I personally know three convicts. Each sentenced for different crimes. One served 2 years and the other two men served 5+ year sentences. One is still serving and slated to be released sometime next year.

One of them that served two years had a tough life upon returning home. He was married and his wife faithfully waited and supported him during his incarceration. I worked with him before he served his sentence. I worked with his wife during his absence and again with him after he returned home.

Unfortunately their marriage ended and several years of a tough child custody battle raged. In the end his wife was awarded primary custody of their children. It took a toll on her and the children. They didn’t really like being with him or his new wife afterward. After several hard years his wife is getting back on her feet and finally has created a stable environment for her and the children.

One was released several months ago and I’ve been able to get to know him. He’s a good man and takes full responsibility for his actions. He’s never been married. He is finally now applying for employment and admittedly scared he may be rejected because he is a felon. He wants to be given a chance because he is new person. He has expressed his gratitude for his incarceration because as he stated, “I was able to learn to accept myself and unconditionally love all of me. That led me to learn to trust God.”

The final friend is scheduled to be released next year. I’ve watched this family work through the separation. His wife had to work for the first time in her life. One of his children got married and one had a grandchild all while he was incarcerated. His family has kept him a part of the family. His wife realizes there will be some challenging readjustment and they are preparing for it now. She told me that she and him both are grateful for the incarceration because it brought them closer as a couple and nearer to Christ.

Why the different outcomes?

I know each of these men and there is one glaring difference between them. The first friend, who has had many problems, has deep internal shame. He had a tough childhood and doesn’t unconditionally accept himself. He’s full of pride and will not let people really know him. By not unconditionally accepting himself he can’t unconditionally accept others. He’s a addict to several additions, all masking his deep emotional pain.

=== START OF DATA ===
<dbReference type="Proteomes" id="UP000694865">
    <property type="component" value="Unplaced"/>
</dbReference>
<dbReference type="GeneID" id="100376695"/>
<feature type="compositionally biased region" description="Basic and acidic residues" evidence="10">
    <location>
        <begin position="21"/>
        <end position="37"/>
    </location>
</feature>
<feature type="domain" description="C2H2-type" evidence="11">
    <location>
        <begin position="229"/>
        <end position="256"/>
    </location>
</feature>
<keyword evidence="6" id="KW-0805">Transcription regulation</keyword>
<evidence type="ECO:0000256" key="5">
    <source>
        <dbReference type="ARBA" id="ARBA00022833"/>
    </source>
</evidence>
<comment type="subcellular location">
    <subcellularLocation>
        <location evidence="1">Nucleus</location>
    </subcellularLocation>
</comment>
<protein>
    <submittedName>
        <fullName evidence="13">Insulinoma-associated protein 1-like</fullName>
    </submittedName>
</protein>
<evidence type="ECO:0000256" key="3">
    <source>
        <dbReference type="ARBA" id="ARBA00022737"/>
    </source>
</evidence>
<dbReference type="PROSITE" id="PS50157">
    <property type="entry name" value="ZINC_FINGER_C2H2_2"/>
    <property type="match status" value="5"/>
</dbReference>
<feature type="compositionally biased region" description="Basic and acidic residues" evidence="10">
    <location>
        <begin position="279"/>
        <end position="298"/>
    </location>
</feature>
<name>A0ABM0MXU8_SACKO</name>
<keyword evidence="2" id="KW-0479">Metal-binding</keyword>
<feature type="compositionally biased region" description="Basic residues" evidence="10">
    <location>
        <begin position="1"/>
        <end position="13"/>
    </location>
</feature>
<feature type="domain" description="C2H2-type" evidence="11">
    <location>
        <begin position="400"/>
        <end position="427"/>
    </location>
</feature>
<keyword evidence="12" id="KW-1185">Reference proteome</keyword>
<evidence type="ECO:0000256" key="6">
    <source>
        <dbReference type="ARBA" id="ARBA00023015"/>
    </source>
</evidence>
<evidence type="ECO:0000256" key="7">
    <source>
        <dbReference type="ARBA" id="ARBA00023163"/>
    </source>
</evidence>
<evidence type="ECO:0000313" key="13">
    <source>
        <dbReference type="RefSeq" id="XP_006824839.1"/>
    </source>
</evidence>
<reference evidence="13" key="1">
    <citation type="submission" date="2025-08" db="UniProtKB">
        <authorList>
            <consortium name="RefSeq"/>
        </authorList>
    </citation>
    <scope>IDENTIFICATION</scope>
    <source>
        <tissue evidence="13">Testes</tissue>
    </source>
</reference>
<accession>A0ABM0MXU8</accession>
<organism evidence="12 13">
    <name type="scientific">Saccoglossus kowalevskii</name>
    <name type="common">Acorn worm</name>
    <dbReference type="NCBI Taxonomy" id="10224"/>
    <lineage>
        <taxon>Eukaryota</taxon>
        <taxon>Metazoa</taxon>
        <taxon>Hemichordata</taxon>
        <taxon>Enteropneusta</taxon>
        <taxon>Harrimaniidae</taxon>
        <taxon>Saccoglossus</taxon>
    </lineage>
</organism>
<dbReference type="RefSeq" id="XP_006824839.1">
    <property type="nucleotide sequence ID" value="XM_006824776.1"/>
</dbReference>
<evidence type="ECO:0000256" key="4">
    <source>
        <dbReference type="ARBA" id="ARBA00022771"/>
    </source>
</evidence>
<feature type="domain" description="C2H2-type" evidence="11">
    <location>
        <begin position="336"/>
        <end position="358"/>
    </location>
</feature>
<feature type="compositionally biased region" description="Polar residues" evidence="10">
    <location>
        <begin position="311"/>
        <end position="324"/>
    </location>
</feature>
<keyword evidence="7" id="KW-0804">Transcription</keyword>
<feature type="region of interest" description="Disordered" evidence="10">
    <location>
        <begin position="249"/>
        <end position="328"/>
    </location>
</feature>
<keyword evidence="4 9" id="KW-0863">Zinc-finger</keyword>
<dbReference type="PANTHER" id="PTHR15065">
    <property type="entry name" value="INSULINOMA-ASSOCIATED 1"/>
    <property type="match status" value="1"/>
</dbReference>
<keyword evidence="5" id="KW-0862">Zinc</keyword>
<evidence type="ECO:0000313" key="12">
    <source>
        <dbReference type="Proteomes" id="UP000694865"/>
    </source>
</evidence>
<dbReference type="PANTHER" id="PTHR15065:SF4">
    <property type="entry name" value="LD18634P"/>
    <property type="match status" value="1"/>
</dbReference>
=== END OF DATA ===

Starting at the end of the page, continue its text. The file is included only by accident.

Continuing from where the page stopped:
The next two men accept who they are. They realized the mistakes that they made and take responsibility. They unconditionally accept who they are. One had a tough childhood that led to an addition. He carried a lot of shame and didn’t like himself for many years. In prison, he shed his shame and learned self acceptance. This has led to peace in his life.

My friend who will be released next year was one of my children’s Sunday School teachers. He was raised in a good home with parents who unconditionally loved him. His parents, dear friends of mine, has supported him during this trying time. They have been a part of his family in his absences. His wife told me that she couldn’t have survived this experience without them.

We are all placed on this earth the same. Many people accept the shame of others; parents especially.  Their parents who didn’t accept them self pass their shame to their children by saying things like, “You’re a rotten kid because you didn’t even make the basketball team. All my friends are going to think I’m a loser as a parent.” Then the child learned to believe they were less of a person.  Internal shame leads to hurtful and unproductive behavior later in life. It leads to a life of pretending just to hopefully be accepted. These people become controlling people, perfectionist and people pleasers. These people become addicts.

Learning to accept one’s self and all their imperfections starts with parents and other caregivers; like teachers, coaches and clergy, who also unconditionally accept them. It leads to healthy behaviors. A person with unconditional love for them self can unconditionally love others. They have compassion for themselves and all their imperfections and mistakes. This self compassion is then given to others.

You’ve all experienced a person and said, “That person is authentic.” Authentic people carry self acceptance and personal unconditional love.

I love each of these men.

I had to learn to love me first.

About the Author Michael Lantz (Big Papa)

Wellness Warrior & Leadership Coach, Speaker, Blogger, Author, Ironman Triathlete Helping others live with more health and joy, pay for their dreams and make a difference in the world! Learn more: http://HealthIsAHabit.live